| TOKYO, June 1
TOKYO, June 1 Deregulation of over-the-counter
drug sales in Japan took effect on Monday, opening the $12
billion market to convenience stores and supermarkets in a move
that could spur fierce price competition.
But analysts and industry players said most consumers were
unlikely to find cold medicine or aspirin at their neighbourhood
convenience stores anytime soon, citing the high economic hurdles
of selling nonprescription drugs at such smaller shops.
"I don't see an immediate impact from deregulation," said
Akihiro Hayashi, a retail analyst at Ichiyoshi Research
In what was billed as the first major change in Japan's
regulation of drug sales in half a century, the government has
introduced less rigorous qualifications to sell most OTC drugs,
which only licensed pharmacists had been previously allowed to
Japan's OTC drug market is estimated around 1.17 trillion yen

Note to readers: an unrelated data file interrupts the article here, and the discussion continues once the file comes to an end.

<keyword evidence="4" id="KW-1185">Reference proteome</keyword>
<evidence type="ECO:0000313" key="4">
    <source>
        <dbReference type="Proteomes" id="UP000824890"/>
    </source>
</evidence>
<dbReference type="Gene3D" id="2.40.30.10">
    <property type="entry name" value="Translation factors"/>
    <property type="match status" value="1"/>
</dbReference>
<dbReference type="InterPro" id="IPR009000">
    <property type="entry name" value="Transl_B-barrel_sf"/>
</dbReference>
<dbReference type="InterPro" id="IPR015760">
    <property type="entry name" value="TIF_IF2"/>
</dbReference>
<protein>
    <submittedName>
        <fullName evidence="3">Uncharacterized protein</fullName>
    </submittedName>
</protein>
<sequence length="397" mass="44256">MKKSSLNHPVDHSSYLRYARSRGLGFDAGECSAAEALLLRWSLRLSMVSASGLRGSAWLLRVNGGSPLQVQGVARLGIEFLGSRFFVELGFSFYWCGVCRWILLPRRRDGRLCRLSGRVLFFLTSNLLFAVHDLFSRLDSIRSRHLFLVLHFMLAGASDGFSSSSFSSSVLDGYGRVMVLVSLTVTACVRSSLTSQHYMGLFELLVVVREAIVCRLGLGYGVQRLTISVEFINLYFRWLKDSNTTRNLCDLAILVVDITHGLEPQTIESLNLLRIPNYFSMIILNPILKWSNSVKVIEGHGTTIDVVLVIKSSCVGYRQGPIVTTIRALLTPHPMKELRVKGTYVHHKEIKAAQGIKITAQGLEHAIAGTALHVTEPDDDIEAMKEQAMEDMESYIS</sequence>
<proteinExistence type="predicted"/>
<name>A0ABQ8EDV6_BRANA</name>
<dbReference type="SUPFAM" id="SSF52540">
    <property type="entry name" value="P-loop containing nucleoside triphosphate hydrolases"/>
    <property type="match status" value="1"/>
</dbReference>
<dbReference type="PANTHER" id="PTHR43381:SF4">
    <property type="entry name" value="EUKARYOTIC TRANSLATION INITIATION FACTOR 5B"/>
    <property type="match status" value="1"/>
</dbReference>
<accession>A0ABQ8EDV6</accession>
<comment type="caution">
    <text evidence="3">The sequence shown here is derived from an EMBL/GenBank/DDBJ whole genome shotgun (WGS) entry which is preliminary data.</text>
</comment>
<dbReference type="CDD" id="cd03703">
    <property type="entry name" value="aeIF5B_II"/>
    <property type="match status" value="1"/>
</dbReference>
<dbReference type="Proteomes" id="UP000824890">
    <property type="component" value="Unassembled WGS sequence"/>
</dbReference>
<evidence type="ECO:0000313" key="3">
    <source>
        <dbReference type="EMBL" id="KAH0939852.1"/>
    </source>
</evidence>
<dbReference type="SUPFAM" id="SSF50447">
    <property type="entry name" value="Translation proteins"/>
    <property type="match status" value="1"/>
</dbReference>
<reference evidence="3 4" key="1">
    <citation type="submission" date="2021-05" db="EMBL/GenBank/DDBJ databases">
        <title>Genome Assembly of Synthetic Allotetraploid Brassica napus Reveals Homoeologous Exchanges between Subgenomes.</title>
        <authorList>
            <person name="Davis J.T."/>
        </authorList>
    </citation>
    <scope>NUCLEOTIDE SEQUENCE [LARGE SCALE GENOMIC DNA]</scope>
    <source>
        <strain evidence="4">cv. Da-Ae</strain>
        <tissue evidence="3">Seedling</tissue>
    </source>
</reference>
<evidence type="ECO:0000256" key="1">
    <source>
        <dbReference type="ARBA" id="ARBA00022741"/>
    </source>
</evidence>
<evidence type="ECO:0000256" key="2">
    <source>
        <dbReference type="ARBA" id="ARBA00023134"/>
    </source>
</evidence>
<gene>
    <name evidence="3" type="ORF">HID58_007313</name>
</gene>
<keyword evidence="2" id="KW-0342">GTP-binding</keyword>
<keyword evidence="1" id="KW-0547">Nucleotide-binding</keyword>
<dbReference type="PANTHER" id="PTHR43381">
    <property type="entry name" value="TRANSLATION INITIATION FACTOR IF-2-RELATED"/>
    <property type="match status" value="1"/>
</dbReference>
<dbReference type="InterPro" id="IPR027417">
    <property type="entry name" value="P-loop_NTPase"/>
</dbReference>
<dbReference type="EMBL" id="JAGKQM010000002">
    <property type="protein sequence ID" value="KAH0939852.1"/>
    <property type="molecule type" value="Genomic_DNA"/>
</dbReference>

($12.4 billion) for the year that ended in March, data by market
research firm Intage shows.
Deregulation is expected to help new entrants as they can now
hire lower-paid staff to do most of the sales work done
previously by pharmacists.
Given their sheer number - over 40,000 nationwide - and their
24-hour operations, convenience stores have been seen as one of
the biggest threats to drug stores. Convenience store chains also
see drugs as one of the few promising untapped sales categories.
But analysts said it would be hard for convenience stores,
whose workforce is made up primarily of part-time workers, to
secure shop clerks who have the appropriate sales licence and to
generate enough sales to pay for the extra fees for licence
"Convenience stores lost in this round of deregulation in
that drug sales still require a license," said Kazunori Tsuda,
retail analyst at Daiwa Institute of Research.
Convenience store chains also said drug sales were unlikely
to spread quickly among their stores, though they said potential
demand is strong for cold medicine and other drugs during odd
Industry leader Seven-Eleven started selling OTC drugs at one
of its stores in Tokyo on Monday, stocking a shelf with nearly
"We are expecting further deregulation in the future, and we
are preparing for that," said Nobuyuki Miyaji, a spokesman for
Seven & I (3382.T), which operates Seven-Eleven.
(Reporting by Taiga Uranaka; Editing by Chris Gallagher)